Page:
War vet's dying wish: 'I don't want to be spoon fed'
VIETNAM veteran Rod Gear knows all about the dark side of life.
Having lived through the harrowing experience of war, the Bundaberg man has a deeper appreciation than most.
On Friday, Mr Gear joined about 60 other people at the region's first Dying with Dignity meeting.
It was a big turnout, mainly of people in their 50s and older who wanted to learn more about a movement that is lobbying for the introduction of euthanasia.
Rod, 66, said he'd seen many of his former vet mates suffer terriby in recent years.
"I've had to watch as quite a few of my mates have died and many others are struggling with their health," Rod said.
He said over the years he's put down a number of animals whose quality of life had deteriorated with old age.
This compassionate approach should be an option for people.
Rod has the early stages of Parkinson's and knows there are tough times ahead as the disease advances.
He has spoken openly with his family about his thoughts on euthanasia.
He said when he got to a stage where he could no longer look after himself, it was time to go.
"I don't want someone having to spoon feed me," Rod said.
"I'm a long way from going anywhere yet. But it should be an option.
"What they are doing here is right."
He said the local politicians should take a position on the sensitive issue.
He wants to see them go to the Bundaberg Hospital and meet people who are suffering.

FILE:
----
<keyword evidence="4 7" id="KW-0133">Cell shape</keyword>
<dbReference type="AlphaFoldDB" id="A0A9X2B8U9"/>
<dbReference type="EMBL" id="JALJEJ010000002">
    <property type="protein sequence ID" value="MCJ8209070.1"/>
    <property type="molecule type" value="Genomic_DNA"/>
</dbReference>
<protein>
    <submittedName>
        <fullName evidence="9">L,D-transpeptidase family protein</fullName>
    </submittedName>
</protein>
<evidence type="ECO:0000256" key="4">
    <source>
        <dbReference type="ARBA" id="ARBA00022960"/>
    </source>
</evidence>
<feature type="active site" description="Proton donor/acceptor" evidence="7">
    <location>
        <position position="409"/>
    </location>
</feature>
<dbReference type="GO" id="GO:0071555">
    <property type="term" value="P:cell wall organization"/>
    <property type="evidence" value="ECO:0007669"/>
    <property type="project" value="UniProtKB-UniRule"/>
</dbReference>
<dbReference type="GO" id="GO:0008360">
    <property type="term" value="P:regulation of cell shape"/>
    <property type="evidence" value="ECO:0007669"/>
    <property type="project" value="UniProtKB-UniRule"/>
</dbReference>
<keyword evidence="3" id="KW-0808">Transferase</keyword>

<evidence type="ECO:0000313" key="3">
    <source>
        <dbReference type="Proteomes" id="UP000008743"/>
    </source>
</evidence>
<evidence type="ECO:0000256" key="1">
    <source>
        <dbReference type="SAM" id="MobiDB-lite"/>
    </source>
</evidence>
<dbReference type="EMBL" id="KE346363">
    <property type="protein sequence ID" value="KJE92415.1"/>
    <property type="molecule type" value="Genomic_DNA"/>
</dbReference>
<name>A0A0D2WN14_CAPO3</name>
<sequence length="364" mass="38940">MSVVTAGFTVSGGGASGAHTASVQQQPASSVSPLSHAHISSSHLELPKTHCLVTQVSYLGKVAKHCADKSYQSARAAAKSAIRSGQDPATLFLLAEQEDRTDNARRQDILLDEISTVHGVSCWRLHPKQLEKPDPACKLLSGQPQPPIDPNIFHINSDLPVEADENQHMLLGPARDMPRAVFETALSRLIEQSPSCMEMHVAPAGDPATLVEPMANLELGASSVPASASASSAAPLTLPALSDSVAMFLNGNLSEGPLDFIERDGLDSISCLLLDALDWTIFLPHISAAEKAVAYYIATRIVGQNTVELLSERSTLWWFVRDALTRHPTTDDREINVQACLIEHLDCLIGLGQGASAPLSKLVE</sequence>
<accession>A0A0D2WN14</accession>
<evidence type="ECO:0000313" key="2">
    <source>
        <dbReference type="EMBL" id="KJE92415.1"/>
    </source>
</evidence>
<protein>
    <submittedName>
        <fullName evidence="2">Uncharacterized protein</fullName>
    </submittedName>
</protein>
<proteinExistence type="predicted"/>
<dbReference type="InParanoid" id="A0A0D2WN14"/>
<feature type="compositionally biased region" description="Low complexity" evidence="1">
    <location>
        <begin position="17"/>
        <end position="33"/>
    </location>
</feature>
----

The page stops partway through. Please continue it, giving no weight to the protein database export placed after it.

"There are some people who can't scratch themselves...would you not want to help?" Rod said.
"People should be able to talk about this and not be shouted down."
While he is pro-euthanasia he believes strict guidelines need to be in place, including medical assessments that a condition can't be reversed.
Meanwhile, Bundaberg's Dying with Dignity crusader Phyllis Wagner is looking to organise a big morning tea for the Queensland Cancer Council as the fledgling group moves to spread its euthanasia message.
About 60 people attended the Bundaberg/Burnett group's first meeting on Friday at Take the Plunge Cafe.
Buoyed by the turnout and media attention the group is getting, Ms Wagner is pushing forward.
The group will meet again next month and as well as the big morning tea, Ms Wagner liked a proposal from one of the attendees to go to the region's seniors villages with their educative information.
Another suggestion was to promote the message on electronic signs throughout the region.
At Friday's meeting, attendees heard from a solicitor about the current legal situation and also about the group's intentions.
Asked where things were at, Ms Wagner, who speaks with a heavy US accent, said: "We have a saying in baseball, that you've made it to first base. Well we're not even there yet.
"We are the only state that has not discussed this on the floor in parliament."
She said it was crucial people voiced their feelings to local MPs.
Ms Wagner said everyone who attended Friday's meeting had a story to tell that had motivated them to head along.